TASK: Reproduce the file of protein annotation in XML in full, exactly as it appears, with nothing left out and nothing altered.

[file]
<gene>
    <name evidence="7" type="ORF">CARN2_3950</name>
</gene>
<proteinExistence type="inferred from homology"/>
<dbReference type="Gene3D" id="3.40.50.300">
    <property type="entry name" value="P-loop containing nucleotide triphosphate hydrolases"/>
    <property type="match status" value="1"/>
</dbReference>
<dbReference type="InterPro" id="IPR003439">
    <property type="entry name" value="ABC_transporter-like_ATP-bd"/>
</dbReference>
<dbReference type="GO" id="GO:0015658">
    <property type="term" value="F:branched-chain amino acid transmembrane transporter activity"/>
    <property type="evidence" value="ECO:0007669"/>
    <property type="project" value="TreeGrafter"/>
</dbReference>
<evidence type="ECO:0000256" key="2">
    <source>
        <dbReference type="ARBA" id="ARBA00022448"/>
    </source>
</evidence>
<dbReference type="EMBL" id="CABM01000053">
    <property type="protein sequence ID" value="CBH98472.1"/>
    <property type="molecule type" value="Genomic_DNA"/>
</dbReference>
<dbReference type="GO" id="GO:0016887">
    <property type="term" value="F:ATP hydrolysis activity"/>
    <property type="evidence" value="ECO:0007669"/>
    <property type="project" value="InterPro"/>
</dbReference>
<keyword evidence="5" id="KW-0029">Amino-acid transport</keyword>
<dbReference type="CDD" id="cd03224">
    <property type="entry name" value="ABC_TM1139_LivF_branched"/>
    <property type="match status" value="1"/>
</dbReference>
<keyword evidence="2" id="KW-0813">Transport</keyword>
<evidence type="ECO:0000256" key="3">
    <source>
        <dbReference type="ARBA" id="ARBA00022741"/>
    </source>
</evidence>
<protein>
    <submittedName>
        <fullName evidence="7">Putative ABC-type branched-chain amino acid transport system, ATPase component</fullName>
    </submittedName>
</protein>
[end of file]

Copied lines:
<gene>
    <name evidence="7" type="ORF">CARN2_3950</name>
</gene>
<proteinExistence type="inferred from homology"/>
<dbReference type="Gene3D" id="3.40.50.300">
    <property type="entry name" value="P-loop containing nucleotide triphosphate hydrolases"/>
    <property type="match status" value="1"/>
</dbReference>
<dbReference type="InterPro" id="IPR003439">
    <property type="entry name" value="ABC_transporter-like_ATP-bd"/>
</dbReference>
<dbReference type="GO" id="GO:0015658">
    <property type="term" value="F:branched-chain amino acid transmembrane transporter activity"/>
    <property type="evidence" value="ECO:0007669"/>
    <property type="project" value="TreeGrafter"/>
</dbReference>
<evidence type="ECO:0000256" key="2">
    <source>
        <dbReference type="ARBA" id="ARBA00022448"/>
    </source>
</evidence>
<dbReference type="EMBL" id="CABM01000053">
    <property type="protein sequence ID" value="CBH98472.1"/>
    <property type="molecule type" value="Genomic_DNA"/>
</dbReference>
<dbReference type="GO" id="GO:0016887">
    <property type="term" value="F:ATP hydrolysis activity"/>
    <property type="evidence" value="ECO:0007669"/>
    <property type="project" value="InterPro"/>
</dbReference>
<keyword evidence="5" id="KW-0029">Amino-acid transport</keyword>
<dbReference type="CDD" id="cd03224">
    <property type="entry name" value="ABC_TM1139_LivF_branched"/>
    <property type="match status" value="1"/>
</dbReference>
<keyword evidence="2" id="KW-0813">Transport</keyword>
<evidence type="ECO:0000256" key="3">
    <source>
        <dbReference type="ARBA" id="ARBA00022741"/>
    </source>
</evidence>
<protein>
    <submittedName>
        <fullName evidence="7">Putative ABC-type branched-chain amino acid transport system, ATPase component</fullName>
    </submittedName>
</protein>